Tuesday, November 01, 2005

Don't 'Should' On Me!

Two months ago in a post, i mentioned in "Death of a Church and Life in the Hot Zone" that i used to go to a house church that stopped meeting. For the sake of context, i'll mention that those relationships were primarily heterosexual. In speaking to a friend yesterday, i discovered that even though the actual "church" gathering stopped meeting, there was still drama among those people. The drama seemed to be centered around the disapproval of a particular romantic relationship.

(Boy am I glad I'm not in the middle of all that mess! I'm loving life in the hot zone right about now.)

This makes me sad because these are my friends - we're all friends - and they just can't seem to treat each other like they are. Why is it that under the guise of "accountability" people in the "church" feel the need to legislate the logistics of relationships? Out of concern for the couple, "friends" or rather "fellow brothers and sisters in Christ" feel the need to step in and say, "you know, i say this because I love you and I'm concerned about your relationship. You should...blah blah blah". For months, these people have kept this romantic relationship under a microscope watching every move. It's like they're waiting for it to fail to prove that their concerns were right - and if they aren't right, they're going to jinx it with their presence so as to make it fail.

Leave them the hell alone! Goodness. I heard Brennan Manning speak last Sunday and he said a classic phrase, "Don't should on me!" (or in other words, "Don't sh*t on me!"). Should, should, should.... geez, if I were my friends who were in this romantic relationship, i'd be feeling claustrophobic. Back off and let us breathe!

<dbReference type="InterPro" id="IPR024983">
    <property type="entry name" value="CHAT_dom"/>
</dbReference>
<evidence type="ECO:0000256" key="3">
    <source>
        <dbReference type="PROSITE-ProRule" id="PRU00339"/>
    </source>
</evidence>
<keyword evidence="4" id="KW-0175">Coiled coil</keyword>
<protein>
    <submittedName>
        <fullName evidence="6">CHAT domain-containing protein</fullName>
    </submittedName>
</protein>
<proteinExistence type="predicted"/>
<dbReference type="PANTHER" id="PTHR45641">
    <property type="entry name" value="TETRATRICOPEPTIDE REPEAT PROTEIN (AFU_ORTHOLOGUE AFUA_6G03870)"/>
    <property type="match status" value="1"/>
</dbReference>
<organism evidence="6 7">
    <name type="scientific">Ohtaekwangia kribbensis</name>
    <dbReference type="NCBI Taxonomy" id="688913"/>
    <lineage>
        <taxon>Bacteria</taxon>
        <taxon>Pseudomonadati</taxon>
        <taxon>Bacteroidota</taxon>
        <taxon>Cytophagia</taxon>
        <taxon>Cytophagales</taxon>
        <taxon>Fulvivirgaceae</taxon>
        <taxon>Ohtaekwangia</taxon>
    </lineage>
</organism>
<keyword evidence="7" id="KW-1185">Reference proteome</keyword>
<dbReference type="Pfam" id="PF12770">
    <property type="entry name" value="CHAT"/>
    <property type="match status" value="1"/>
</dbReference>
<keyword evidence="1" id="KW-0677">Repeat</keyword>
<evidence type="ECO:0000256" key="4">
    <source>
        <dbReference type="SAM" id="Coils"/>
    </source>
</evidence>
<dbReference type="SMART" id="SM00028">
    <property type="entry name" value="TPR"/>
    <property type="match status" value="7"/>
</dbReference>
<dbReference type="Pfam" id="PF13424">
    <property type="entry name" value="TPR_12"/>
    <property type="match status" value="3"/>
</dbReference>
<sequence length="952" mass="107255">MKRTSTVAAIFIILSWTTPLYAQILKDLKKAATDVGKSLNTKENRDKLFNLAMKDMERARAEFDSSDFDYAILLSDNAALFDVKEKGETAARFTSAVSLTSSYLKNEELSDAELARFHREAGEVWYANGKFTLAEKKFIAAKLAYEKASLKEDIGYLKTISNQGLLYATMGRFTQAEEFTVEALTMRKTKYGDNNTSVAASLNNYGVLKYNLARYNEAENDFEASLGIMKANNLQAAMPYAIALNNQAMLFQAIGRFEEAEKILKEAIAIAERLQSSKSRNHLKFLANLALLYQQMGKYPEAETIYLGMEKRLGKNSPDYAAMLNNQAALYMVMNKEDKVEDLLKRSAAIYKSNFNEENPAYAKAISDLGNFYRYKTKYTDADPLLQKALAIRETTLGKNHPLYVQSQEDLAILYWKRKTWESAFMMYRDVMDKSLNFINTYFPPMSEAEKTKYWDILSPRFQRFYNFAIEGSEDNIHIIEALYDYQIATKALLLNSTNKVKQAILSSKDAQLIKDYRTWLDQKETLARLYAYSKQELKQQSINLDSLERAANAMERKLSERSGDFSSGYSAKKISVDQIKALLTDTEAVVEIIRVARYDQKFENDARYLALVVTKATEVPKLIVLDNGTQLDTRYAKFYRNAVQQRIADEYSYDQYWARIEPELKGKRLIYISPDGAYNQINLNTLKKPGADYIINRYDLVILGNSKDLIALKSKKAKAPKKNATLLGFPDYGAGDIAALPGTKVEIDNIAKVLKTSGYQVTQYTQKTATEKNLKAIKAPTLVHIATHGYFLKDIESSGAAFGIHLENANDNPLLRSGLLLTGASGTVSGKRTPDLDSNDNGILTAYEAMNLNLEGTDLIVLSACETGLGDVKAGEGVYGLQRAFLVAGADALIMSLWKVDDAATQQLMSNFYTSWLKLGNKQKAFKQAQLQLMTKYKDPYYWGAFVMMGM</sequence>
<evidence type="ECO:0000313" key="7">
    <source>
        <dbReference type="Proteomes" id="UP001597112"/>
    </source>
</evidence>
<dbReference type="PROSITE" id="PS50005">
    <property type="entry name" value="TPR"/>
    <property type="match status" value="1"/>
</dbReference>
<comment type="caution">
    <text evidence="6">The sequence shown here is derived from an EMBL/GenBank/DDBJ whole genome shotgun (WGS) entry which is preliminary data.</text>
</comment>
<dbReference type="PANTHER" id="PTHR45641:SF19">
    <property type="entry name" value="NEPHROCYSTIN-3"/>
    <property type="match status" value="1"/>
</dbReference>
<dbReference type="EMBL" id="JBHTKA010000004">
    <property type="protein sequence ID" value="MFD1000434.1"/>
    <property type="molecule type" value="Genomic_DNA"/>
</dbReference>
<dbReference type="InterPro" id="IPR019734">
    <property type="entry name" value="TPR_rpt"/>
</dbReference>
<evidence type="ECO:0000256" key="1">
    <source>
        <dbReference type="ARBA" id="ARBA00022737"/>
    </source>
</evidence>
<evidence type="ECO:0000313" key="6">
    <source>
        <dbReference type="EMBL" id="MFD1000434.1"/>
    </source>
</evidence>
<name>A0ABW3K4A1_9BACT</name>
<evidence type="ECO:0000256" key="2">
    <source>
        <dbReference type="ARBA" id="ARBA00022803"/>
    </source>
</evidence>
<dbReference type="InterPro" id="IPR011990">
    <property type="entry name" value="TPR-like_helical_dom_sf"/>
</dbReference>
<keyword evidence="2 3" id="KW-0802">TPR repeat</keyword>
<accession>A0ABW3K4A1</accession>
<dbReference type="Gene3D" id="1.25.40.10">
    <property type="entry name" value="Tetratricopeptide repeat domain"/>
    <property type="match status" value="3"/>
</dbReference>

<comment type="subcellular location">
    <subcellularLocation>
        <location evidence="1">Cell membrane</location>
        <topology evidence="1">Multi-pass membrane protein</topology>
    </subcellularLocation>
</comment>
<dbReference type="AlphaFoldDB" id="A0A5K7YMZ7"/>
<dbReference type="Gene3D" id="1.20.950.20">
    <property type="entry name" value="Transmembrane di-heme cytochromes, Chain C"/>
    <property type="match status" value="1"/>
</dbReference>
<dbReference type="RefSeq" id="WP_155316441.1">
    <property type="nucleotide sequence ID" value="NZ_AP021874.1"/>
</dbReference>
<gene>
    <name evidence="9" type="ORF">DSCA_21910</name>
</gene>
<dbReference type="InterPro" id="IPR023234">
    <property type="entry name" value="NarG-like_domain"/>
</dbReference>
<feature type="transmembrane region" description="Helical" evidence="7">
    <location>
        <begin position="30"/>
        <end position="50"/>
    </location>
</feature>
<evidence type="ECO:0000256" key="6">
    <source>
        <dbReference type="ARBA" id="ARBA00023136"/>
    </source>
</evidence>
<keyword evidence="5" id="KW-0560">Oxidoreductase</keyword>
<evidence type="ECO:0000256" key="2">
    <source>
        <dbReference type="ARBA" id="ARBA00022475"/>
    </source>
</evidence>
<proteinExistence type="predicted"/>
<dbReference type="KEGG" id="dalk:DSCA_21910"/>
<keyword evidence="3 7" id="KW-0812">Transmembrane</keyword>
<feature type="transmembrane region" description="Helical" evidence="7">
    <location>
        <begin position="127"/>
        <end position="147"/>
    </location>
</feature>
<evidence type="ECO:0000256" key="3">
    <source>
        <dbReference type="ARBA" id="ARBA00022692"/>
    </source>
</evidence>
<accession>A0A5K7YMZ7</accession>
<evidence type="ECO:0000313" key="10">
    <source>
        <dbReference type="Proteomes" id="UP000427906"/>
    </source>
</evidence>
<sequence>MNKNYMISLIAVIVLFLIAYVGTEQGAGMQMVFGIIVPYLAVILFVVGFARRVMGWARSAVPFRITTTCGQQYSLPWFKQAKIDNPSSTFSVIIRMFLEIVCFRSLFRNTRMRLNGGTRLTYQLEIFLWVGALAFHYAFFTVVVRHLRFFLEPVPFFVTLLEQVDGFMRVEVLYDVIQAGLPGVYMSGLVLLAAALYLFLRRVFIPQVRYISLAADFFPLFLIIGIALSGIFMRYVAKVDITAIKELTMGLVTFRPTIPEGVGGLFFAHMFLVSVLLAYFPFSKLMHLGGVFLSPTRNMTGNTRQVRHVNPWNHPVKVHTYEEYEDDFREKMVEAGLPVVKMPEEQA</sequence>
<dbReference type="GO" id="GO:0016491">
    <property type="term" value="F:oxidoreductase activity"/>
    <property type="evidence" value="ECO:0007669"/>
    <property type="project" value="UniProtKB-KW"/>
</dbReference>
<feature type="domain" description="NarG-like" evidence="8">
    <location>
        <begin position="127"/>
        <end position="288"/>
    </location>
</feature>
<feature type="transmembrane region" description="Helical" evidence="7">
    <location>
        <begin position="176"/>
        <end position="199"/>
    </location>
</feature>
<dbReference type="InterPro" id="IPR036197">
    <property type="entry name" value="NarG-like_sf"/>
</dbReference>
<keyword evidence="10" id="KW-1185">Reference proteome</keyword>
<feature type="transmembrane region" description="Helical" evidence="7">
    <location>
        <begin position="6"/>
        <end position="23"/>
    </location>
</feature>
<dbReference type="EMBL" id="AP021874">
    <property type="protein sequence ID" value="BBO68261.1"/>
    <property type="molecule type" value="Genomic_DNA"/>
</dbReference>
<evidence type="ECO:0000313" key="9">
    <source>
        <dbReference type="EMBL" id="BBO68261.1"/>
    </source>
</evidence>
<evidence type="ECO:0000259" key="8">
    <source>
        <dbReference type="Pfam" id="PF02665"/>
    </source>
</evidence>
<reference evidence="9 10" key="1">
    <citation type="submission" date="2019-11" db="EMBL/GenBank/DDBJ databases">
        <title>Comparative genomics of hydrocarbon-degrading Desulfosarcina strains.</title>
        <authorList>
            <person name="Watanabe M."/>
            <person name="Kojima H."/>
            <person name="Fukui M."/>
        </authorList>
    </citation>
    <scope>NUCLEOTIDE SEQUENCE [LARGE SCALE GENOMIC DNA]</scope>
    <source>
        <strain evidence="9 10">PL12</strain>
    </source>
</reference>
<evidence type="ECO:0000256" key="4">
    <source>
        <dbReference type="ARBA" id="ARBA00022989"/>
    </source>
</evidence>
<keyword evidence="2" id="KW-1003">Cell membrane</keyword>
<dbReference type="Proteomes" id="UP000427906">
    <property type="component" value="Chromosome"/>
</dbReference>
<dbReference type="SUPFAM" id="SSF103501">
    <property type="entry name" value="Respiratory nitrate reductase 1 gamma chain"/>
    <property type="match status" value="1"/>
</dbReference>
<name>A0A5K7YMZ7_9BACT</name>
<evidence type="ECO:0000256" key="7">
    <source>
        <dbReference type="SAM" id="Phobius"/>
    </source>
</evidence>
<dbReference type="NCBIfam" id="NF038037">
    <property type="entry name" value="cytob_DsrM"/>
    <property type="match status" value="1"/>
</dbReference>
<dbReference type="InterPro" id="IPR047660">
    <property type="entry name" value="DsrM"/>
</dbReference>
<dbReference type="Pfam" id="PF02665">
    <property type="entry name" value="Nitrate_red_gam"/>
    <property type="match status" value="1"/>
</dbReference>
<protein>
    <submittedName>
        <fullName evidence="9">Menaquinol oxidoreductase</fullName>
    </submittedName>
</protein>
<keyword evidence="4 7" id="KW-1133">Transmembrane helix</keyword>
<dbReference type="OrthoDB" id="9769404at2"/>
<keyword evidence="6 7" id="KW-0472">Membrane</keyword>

Can you imagine what these "church friends" would say to me if I ever was in a gay relationship and was open about it? Out of concern for my well-being or even state of spiritual cleanliness, I should....blah, blah, blah. I think they need to quit looking for the errors in other people's relationships and start evaluating the kind of love that they are demonstrating in their own relationships - not just the romantic ones but their friendships as well. How loving can they really be towards their friends if they are constantly pointing out what's wrong in the romantic relationship?

"Love is patient, love is kind. It does not envy, it does not boast, it is not proud. It is not rude, it is not self-seeking, it is not easily angered, it keeps no record of wrongs." 1 Corithians 13:4-5

My friend, "E" over at Paradoxy has a great post talking about "Conditional Love". He makes a really good point when he says, "...but by and large I've learned that I still have to be very selective about who I open up to. So when did it become okay for the church to be such an unsafe place?"

Granted, I'm suggesting that these people (my friends) "need to" or "should" back off. But how about we trust Jesus a little bit more to shape His own people rather than taking it upon ourselves to bend them? How about we trust that Jesus transforms lives, paradigms, and lifestyles through process rather than focusing on the fact that they are "living in sin" now and so they must change now - or else we shall intervene!

I'm sure there are some friends out there that have learned about my journey of exploring what it looks like to be both gay and Christian and that they are perhaps "concerned for me". The securing thing for me is knowing that Jesus is with me here on this journey. He loves me and knowing that allows me to trust Him completely. I trust Him enough to guide me and let me know if I'm walking away from Him and so if i'm making a mistake by walking this journey, i'll eventually be led out of the journey. In the mean time, i'm learning and growing in my faith and in my understanding of His love and utter grace for "my" marginalized community. So this gives me the freedom to live out my faith with confidence and without fear of judgment (1 John 4:16-19).

I believe in fellowship and community. I believe in sharpening and challenging each other to grow and be better disciples of Jesus. But there's got to be a point to where we release ourselves from the burden of legislating the logistics of our relationships and we simply love in our relationships. Love God. Love each other. The other commandments will take care of themselves.

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